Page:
Panels: First Steps & First Chapter

One thing I regret about my ConCarolinas experience is not getting enough photos of the author panels.

Faith Hunter (aka Gwen Hunter) and I

What’s wrong with me?

Thank God my husband was paying attention and reminded me to get one with Faith Hunter. Honestly, I was so tongue-tied around her but my inner fangirl was screaming! Faith writes the Jane Yellowrock paranormal fantasy series and is a contributor to the group blog .

Alright. Alright. On to the writing goodies…

The first two panels I attended started out appropriately titled.

First Step:  How to take your first steps toward a writing career

The panelists began by discussing the basic skills required to start and maintain a writing career. Much of it wasn’t new: the writer has to have an ego, but also be accepting of criticism. The writer has to be focused, but also open to new directions etc, etc.

In other words, writers need split personalities or at least have a good counselor or friend on speed dial for the inevitable meltdowns.

Actually, this reminds me of author Myke Cole’s hilariously contradictory list of writing rules: The 18 Rules I Learned In My 1st Year As A Full Time Writer It’s worth checking out.

Learning how to write by reading, and reading widely, was discussed. Another obvious one, but one I haven’t been attending to lately. Now that I have that stack of autographed books from the con, I need to get crackin’.

There was the usual list of writing resource recommendations which I won’t bother repeating because they are on every list I’ve ever seen. However, here are two I hadn’t heard of before:

Thanks But This Isn’t For Us: A (Sort of) Compassionate Guide to Why Your Writing is Being Rejected by Jessica Page Morrell. The title kinda says it all.

John Steinbeck’s Working Days is his writing journal as he wrote Grapes of Wrath. Sounds interesting.

* * *

You Had Me at Hello

This panel included tips for creating a first chapter that will grab the reader and keep his attention. Now, that was a topic I could sink my teeth into.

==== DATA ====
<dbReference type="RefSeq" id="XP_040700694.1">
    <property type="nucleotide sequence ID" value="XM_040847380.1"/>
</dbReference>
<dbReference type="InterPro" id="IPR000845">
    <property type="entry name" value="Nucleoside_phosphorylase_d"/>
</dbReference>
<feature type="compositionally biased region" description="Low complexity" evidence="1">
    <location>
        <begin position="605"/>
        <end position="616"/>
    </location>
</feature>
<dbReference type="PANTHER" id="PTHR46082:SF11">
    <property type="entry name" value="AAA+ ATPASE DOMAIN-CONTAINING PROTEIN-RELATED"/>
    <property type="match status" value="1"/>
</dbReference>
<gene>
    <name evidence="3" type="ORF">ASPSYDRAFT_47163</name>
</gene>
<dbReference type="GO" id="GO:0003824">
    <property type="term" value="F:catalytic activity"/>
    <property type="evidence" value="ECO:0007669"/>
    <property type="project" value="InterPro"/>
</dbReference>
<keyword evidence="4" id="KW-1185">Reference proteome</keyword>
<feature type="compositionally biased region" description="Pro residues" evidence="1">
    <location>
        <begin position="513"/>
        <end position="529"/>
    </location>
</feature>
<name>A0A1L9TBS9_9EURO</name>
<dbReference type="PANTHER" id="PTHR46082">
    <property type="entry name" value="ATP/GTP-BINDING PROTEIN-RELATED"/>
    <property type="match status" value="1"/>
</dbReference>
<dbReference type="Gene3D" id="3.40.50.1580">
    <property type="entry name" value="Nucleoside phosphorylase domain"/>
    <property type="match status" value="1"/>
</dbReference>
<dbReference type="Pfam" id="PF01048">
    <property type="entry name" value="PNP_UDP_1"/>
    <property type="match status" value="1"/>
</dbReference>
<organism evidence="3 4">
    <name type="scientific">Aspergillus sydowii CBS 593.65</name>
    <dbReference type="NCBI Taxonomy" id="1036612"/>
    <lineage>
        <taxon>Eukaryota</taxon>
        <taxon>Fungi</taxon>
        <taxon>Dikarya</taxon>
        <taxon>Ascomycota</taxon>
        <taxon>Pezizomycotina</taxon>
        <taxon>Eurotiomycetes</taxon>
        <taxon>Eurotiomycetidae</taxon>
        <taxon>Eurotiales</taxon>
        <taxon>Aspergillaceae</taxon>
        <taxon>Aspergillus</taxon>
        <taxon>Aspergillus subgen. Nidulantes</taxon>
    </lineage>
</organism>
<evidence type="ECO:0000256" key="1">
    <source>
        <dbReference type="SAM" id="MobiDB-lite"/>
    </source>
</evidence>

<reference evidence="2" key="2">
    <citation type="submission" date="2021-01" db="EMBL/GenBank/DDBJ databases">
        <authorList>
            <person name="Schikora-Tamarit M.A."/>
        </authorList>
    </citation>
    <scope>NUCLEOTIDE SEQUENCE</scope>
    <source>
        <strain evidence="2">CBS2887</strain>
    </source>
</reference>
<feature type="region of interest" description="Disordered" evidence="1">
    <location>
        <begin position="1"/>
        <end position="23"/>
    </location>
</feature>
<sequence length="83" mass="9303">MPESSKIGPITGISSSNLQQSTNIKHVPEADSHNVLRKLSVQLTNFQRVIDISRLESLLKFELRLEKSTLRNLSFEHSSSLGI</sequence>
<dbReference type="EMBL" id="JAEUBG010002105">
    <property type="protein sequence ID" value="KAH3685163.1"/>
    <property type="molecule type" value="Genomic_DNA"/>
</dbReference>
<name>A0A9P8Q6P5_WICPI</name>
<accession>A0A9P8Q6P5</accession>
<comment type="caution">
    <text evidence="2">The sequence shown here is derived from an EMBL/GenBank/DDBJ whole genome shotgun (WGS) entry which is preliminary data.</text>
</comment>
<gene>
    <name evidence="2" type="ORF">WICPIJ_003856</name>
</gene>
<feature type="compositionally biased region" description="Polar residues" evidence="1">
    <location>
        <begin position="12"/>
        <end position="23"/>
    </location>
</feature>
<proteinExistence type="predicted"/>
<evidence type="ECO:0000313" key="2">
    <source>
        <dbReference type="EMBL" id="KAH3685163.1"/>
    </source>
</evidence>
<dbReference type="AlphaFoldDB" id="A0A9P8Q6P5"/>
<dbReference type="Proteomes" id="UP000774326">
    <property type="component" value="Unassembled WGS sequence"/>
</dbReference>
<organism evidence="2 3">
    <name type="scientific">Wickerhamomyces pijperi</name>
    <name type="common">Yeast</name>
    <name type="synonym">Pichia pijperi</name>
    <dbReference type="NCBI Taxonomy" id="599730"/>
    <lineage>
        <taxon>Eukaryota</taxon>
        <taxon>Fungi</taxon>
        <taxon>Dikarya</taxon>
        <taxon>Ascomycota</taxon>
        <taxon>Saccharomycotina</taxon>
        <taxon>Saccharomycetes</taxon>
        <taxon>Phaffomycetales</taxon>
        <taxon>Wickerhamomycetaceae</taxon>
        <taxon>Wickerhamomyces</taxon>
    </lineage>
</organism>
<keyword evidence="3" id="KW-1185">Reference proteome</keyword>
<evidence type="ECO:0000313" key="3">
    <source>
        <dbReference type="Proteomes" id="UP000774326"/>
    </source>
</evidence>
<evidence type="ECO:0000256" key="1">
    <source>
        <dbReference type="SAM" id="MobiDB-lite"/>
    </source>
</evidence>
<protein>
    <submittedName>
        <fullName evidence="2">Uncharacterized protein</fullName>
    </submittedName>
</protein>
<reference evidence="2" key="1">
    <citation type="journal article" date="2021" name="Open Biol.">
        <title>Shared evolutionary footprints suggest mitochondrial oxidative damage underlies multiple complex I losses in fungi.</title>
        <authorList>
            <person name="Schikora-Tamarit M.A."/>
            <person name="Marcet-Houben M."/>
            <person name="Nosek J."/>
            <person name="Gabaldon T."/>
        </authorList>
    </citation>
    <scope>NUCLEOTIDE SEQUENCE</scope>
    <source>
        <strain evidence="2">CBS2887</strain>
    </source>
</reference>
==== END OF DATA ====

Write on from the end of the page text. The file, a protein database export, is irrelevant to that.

One idea surprised me: Make the first sentence in your novel NOT make sense on the surface. Sounds counter-intuitive, doesn’t it? That way, the panelists explained, the reader will want to continue reading to understand and make sense of what was just read.

Honestly, I can imagine a whole segment of readers who, after reading a confusing first sentence, would put it down, never to pick it up again, much less try anything else by that author.

That thought just sent me to my own bookshelves and I discovered several books with this type of beginning sentence. Apparently, it worked so well on me I didn’t even notice the difference.

I feel like one of the cool kids now.

At the risk of sounding arrogant, I’d rather write for those folks who “get it” (if I used that kind of a beginning) than those who don’t. I suspect it may be indicative of the rest of the novel. It’s better to know these things up front.

Ok, now that I’ve probably alienated a bunch of people — Onward!

James Maxey mentioned (and I’m paraphrasing here because I can’t read my chicken-scratch notes), “Dressing up the first chapter as if it’s going out on a date.” He focuses much attention on that first chapter because it’s so important.

David B. Coe (who also writes as D.B. Jackson ) believes he overworks the beginnings of his novels to the point he often doesn’t like them. He highly recommends the services of a professional editor for helping pinpoint problems.

Rachel Aaron suggested that when trying to decide between different ways of approaching a novel beginning, try them both and see which you prefer.

All sound advice, I believe. What do you think?

Next time, I’ll focus on the panels about magic systems, kidnapping your muse, and writing as therapy. 


3 comments on “Panels: First Steps & First Chapter

  1. Think of how you teach your kids to speak and to read. There isn’t a right way. You just have to spend a lot of time and effort on it. Having methods suggests there is a logical way to it. But your brain is always way ahead of your conscious thinking, so you just have to throw lots of stuff at it and see what happens. It’s an art not a science, so the rules are what you sense they are, or what you find works. Hope this helps, cheers and thanks for the post.


  2. curiocat says:

    I get what you mean though. The first sentence really can’t be specific or make sense…otherwise it would be boring. I guess the trick is to be just confusing enough, in an interesting way, that makes the reader say, “Why?” and keep reading to find out.


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